No doubt that complex analysis is a tremendously useful with plenty of applications in engineering and physics.

Common raw applications of complex analysis includes:

  • evaluation of ordinary and partial differential equations,
  • fluid dynamics,
  • AC circuits,
  • quantum mechanics,
  • electromagnetism and acoustics via conformal mapping,
  • dispersion relations in photonics via Kramer Kronig relation,
  • Z transform and indeed all transform techniques which give rise to signal processing and control theory

But I quickly find that the applications mentioned above is more towards an analytical approach to physical problems that uses only tiny subset of techniques and ideas in complex analysis.

For example, one could get away in basic quantum mechanics and ODE by merely knowing the fact $\sqrt{-1} = i$. Whereas one could get away with conformal mapping with a good grasp of sets and mappings in complex plane without delving into any integration techniques. Complex analysis yields tremendous intuition for PDEs and is used to solve the Laplace equation $\triangle F = 0$, but in reality most problems are solved using meshes and numerical techniques. Actually everything mentioned above perhaps with the exception of fluid dynamics you can get away without knowing much of complex analysis.

Yet every physics and engineering students must take at least one semester of complex analysis which maybe quickly forgotten due to disuse. For example, engineers seldom invoke residue theory when computing the residue for inverting the laplace transform, favoring more heuristic approach such as "the covering" method. Indeed, inverse fourier and laplace transform via Bromwich integral (a complex integral) is never taught in engineering. Where although complex analysis has tremendous usage in quantum field theory and string theory, the "application" is towards theoretical calculations and proofs such as hand computation of green's function for propagators with emphasis on "hand".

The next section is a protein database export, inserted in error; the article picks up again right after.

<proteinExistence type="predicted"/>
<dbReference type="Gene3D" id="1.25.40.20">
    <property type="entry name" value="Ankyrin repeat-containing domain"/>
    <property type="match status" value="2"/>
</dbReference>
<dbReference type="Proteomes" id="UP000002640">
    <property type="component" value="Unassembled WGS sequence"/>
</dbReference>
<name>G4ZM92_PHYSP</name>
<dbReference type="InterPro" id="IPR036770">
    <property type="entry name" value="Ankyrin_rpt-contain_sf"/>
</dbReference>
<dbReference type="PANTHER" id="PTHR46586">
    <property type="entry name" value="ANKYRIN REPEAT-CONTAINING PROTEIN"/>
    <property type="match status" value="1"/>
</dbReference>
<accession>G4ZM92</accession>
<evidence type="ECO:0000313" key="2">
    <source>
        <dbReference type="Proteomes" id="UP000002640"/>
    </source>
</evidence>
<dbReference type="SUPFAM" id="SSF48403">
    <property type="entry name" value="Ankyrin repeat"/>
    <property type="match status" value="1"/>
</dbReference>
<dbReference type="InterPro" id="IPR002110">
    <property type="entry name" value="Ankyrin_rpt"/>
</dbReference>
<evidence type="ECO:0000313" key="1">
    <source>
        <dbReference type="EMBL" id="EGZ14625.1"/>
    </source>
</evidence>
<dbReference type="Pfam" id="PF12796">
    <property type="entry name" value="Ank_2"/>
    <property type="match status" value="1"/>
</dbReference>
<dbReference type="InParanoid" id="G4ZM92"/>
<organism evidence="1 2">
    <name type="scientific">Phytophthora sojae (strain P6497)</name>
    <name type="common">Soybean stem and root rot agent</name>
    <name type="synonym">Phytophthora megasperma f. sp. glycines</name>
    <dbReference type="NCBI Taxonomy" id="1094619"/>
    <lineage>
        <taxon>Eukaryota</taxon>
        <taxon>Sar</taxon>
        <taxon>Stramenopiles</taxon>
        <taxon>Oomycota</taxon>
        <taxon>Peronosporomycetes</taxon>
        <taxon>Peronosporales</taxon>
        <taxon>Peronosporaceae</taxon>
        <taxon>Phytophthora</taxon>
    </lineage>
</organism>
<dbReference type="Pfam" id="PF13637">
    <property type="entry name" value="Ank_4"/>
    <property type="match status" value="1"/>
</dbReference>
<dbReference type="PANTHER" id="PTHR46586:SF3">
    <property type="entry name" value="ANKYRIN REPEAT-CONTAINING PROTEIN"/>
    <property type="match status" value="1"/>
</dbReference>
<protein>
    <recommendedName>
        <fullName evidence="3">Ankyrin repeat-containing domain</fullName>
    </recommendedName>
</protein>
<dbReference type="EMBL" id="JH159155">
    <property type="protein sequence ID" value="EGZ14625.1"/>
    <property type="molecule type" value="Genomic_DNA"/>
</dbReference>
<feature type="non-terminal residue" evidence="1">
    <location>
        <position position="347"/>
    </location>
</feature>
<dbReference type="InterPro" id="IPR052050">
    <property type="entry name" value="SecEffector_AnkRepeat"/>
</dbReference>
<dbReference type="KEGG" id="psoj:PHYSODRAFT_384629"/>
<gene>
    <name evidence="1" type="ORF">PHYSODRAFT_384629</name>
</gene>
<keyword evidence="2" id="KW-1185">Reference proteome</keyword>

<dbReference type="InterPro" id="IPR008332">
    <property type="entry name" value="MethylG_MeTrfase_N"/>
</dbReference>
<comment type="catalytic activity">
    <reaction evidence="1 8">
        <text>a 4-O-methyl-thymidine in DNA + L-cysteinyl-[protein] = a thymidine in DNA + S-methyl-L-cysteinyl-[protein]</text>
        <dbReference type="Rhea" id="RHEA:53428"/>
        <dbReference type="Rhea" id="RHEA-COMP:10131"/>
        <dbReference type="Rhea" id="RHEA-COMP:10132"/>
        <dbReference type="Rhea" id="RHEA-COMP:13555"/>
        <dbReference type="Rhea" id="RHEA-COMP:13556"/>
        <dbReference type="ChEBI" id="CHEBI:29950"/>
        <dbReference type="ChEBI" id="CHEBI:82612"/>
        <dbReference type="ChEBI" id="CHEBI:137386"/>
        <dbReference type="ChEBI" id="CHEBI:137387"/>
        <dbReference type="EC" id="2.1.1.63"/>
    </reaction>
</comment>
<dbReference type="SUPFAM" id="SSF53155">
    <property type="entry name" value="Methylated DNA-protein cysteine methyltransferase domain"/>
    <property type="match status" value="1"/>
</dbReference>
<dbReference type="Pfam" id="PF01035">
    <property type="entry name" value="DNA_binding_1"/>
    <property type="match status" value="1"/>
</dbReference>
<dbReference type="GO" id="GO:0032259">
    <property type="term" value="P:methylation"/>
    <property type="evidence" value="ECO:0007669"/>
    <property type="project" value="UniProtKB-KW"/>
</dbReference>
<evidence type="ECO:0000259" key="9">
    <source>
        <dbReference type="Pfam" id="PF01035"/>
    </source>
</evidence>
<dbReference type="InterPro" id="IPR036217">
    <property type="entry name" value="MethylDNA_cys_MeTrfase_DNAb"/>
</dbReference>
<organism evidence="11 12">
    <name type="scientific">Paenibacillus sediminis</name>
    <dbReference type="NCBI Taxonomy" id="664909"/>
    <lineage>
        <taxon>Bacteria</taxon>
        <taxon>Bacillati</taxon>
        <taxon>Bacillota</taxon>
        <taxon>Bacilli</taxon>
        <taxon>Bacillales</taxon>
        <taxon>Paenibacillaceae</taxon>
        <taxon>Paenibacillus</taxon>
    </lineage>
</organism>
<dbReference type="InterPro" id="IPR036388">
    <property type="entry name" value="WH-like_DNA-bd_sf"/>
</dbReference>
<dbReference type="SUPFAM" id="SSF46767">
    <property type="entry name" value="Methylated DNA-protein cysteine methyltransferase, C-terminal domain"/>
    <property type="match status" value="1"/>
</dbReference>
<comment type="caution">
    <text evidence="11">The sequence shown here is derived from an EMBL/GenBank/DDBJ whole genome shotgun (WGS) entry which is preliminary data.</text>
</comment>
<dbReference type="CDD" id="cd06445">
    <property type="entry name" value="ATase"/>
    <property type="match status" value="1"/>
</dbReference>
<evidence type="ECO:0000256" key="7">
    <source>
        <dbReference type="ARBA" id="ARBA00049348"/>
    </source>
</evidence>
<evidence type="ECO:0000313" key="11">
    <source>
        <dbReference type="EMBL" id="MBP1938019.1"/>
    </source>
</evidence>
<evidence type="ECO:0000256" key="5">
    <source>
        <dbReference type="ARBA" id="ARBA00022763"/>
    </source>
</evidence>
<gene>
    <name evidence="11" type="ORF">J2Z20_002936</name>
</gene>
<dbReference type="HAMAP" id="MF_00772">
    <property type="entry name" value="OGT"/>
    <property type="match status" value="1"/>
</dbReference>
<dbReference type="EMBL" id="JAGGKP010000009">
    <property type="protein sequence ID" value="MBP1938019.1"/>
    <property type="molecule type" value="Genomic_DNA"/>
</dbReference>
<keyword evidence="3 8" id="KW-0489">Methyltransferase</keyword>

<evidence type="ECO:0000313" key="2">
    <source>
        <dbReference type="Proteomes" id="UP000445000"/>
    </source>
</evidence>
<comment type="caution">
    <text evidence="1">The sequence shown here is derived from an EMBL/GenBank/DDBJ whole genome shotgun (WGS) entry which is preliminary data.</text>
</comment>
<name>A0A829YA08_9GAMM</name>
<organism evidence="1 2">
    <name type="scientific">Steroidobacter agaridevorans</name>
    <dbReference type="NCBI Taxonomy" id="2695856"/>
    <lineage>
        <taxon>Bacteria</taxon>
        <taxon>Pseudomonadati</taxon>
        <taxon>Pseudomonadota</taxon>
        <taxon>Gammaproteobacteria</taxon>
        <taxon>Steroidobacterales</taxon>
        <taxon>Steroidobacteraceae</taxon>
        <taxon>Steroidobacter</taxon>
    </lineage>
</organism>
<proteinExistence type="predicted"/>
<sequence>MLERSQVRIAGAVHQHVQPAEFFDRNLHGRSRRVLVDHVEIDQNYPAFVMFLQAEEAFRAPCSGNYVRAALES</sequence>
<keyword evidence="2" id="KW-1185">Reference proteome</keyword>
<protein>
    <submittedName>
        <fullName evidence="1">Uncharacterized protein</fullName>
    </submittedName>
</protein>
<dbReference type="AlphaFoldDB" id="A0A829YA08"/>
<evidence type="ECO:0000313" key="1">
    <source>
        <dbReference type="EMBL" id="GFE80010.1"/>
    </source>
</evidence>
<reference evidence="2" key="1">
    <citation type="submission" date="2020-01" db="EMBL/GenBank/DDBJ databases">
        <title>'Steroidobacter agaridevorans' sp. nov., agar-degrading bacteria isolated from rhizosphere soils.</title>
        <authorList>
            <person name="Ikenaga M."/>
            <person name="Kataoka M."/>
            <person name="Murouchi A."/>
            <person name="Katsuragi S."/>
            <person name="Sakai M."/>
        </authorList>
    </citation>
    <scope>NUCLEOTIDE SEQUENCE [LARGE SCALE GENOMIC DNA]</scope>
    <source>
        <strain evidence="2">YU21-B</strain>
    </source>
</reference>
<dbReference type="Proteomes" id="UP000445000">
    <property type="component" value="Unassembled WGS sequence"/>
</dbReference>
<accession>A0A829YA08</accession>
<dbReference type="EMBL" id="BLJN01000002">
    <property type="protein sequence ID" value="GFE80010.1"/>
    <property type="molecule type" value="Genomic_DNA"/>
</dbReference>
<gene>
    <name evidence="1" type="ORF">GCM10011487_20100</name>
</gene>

• Can anyone suggest some directions for using complex analysis in ways that goes beyond doing mostly one shot, classical physics problems by hand?
  • Are there any references out there that tries to apply results in complex analysis in a more computational oriented setting?
  • If not, I will be happy to know if there are other areas of complex analysis not covered in the list I have given above and please provide some references to for me look over those applications.

In computer science, specifically in combinatorics (much used in algorithm analysis) one important task is to derive asymptotic behaviour of sequences, which in turn are easiest to get in form of a generating function. The techniques used are heavily based on complex analysis. See for example Flajolet and Sedgewick's "Analytic Combinatorics" (Cambridge University Press, 2009).

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    $\begingroup$ Also the nice book "generatingfunctionology" is online, google it! $\endgroup$ – kjetil b halvorsen Sep 12 '15 at 15:47

Finally there is a book


"MATLAB companion to complex variables" published Aug 2016. I can't wait till my library acquire this book.

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